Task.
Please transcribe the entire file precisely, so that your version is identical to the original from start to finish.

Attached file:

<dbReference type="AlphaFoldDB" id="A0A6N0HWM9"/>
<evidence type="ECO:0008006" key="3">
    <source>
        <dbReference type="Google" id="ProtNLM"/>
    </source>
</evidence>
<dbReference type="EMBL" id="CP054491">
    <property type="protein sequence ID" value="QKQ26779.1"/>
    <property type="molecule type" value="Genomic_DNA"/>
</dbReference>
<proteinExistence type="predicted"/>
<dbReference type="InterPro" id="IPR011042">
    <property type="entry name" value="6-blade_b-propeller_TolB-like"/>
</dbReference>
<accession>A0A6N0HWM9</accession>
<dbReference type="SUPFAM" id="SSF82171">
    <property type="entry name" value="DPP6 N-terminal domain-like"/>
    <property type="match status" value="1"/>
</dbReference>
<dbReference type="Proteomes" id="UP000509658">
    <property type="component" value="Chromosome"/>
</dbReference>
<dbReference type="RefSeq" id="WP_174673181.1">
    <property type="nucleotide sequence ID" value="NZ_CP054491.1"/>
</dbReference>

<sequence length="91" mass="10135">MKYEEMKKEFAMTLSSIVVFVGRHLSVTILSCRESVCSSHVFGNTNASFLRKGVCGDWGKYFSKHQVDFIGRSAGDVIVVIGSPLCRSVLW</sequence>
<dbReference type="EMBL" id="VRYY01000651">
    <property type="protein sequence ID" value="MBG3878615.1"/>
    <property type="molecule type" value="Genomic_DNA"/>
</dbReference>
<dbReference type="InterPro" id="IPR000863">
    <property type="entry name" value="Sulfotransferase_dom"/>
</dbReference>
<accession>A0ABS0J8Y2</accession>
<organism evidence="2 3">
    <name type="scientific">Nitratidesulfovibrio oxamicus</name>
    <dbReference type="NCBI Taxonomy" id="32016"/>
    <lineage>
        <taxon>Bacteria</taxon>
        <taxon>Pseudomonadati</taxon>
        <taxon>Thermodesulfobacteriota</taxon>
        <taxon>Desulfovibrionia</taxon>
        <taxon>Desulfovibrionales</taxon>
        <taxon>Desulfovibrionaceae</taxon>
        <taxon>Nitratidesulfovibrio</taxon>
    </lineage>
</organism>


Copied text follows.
<dbReference type="AlphaFoldDB" id="A0A6N0HWM9"/>
<evidence type="ECO:0008006" key="3">
    <source>
        <dbReference type="Google" id="ProtNLM"/>
    </source>
</evidence>
<dbReference type="EMBL" id="CP054491">
    <property type="protein sequence ID" value="QKQ26779.1"/>
    <property type="molecule type" value="Genomic_DNA"/>
</dbReference>
<proteinExistence type="predicted"/>
<dbReference type="InterPro" id="IPR011042">
    <property type="entry name" value="6-blade_b-propeller_TolB-like"/>
</dbReference>
<accession>A0A6N0HWM9</accession>
<dbReference type="SUPFAM" id="SSF82171">
    <property type="entry name" value="DPP6 N-terminal domain-like"/>
    <property type="match status" value="1"/>
</dbReference>
<dbReference type="Proteomes" id="UP000509658">
    <property type="component" value="Chromosome"/>
</dbReference>
<dbReference type="RefSeq" id="WP_174673181.1">
    <property type="nucleotide sequence ID" value="NZ_CP054491.1"/>
</dbReference>

<sequence length="91" mass="10135">MKYEEMKKEFAMTLSSIVVFVGRHLSVTILSCRESVCSSHVFGNTNASFLRKGVCGDWGKYFSKHQVDFIGRSAGDVIVVIGSPLCRSVLW</sequence>
<dbReference type="EMBL" id="VRYY01000651">
    <property type="protein sequence ID" value="MBG3878615.1"/>
    <property type="molecule type" value="Genomic_DNA"/>
</dbReference>
<dbReference type="InterPro" id="IPR000863">
    <property type="entry name" value="Sulfotransferase_dom"/>
</dbReference>
<accession>A0ABS0J8Y2</accession>
<organism evidence="2 3">
    <name type="scientific">Nitratidesulfovibrio oxamicus</name>
    <dbReference type="NCBI Taxonomy" id="32016"/>
    <lineage>
        <taxon>Bacteria</taxon>
        <taxon>Pseudomonadati</taxon>
        <taxon>Thermodesulfobacteriota</taxon>
        <taxon>Desulfovibrionia</taxon>
        <taxon>Desulfovibrionales</taxon>
        <taxon>Desulfovibrionaceae</taxon>
        <taxon>Nitratidesulfovibrio</taxon>
    </lineage>
</organism>